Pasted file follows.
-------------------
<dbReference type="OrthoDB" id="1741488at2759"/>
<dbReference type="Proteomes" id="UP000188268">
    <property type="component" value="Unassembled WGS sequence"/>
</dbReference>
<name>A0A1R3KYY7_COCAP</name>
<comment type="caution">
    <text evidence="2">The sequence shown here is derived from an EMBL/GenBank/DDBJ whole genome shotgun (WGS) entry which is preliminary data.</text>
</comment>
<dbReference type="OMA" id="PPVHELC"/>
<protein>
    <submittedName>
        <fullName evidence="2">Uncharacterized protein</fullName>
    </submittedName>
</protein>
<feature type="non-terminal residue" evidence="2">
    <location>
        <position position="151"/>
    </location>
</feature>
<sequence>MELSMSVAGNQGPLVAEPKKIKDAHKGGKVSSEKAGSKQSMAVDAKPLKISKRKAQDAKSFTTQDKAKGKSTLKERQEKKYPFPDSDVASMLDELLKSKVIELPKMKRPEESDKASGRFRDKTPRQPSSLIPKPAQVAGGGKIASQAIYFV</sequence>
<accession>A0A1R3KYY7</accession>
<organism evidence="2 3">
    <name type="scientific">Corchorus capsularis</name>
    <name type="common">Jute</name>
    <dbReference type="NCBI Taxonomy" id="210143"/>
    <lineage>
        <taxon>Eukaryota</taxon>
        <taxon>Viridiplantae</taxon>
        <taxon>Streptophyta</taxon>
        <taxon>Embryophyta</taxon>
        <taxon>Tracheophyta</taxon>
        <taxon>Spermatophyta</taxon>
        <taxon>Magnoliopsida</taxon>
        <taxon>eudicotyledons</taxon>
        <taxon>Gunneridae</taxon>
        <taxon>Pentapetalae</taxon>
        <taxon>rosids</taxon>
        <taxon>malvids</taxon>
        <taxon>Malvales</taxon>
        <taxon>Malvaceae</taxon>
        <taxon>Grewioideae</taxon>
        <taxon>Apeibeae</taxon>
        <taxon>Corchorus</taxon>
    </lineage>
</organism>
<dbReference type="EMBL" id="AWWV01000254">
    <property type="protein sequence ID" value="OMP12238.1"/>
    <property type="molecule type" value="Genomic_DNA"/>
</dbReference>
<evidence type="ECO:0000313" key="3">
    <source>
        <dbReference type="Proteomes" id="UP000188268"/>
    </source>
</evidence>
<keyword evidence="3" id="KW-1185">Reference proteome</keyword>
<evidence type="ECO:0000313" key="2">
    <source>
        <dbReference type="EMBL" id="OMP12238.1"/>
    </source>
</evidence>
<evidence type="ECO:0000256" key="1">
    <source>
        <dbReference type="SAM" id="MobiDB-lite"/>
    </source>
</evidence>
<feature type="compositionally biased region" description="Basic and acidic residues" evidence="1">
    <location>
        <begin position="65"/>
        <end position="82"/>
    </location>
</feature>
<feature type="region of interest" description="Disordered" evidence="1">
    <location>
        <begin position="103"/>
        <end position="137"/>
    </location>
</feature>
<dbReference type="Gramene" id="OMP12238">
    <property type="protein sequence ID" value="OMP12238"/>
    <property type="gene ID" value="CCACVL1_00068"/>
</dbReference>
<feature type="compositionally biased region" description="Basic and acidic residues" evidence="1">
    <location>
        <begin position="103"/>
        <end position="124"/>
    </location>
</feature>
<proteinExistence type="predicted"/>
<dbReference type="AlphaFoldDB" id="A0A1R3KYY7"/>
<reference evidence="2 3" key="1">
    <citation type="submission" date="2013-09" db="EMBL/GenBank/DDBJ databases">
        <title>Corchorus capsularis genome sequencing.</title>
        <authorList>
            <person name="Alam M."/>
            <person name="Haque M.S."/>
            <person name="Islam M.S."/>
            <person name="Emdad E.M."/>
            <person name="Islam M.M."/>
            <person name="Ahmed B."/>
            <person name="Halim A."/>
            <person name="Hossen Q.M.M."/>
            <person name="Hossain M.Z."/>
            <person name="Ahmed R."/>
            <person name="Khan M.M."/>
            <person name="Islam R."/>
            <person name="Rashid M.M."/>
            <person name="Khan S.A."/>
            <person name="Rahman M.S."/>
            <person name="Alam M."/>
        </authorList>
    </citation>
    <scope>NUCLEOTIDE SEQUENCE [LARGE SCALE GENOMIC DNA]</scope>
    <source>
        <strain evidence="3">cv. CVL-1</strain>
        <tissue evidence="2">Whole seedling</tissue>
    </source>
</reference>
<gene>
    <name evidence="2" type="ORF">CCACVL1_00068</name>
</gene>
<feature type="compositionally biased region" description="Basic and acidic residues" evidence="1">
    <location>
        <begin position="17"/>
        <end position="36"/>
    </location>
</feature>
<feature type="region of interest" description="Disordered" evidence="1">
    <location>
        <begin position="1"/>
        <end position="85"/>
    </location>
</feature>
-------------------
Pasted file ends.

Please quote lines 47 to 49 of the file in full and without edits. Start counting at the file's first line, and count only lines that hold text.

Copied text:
    <property type="protein sequence ID" value="OMP12238.1"/>
    <property type="molecule type" value="Genomic_DNA"/>
</dbReference>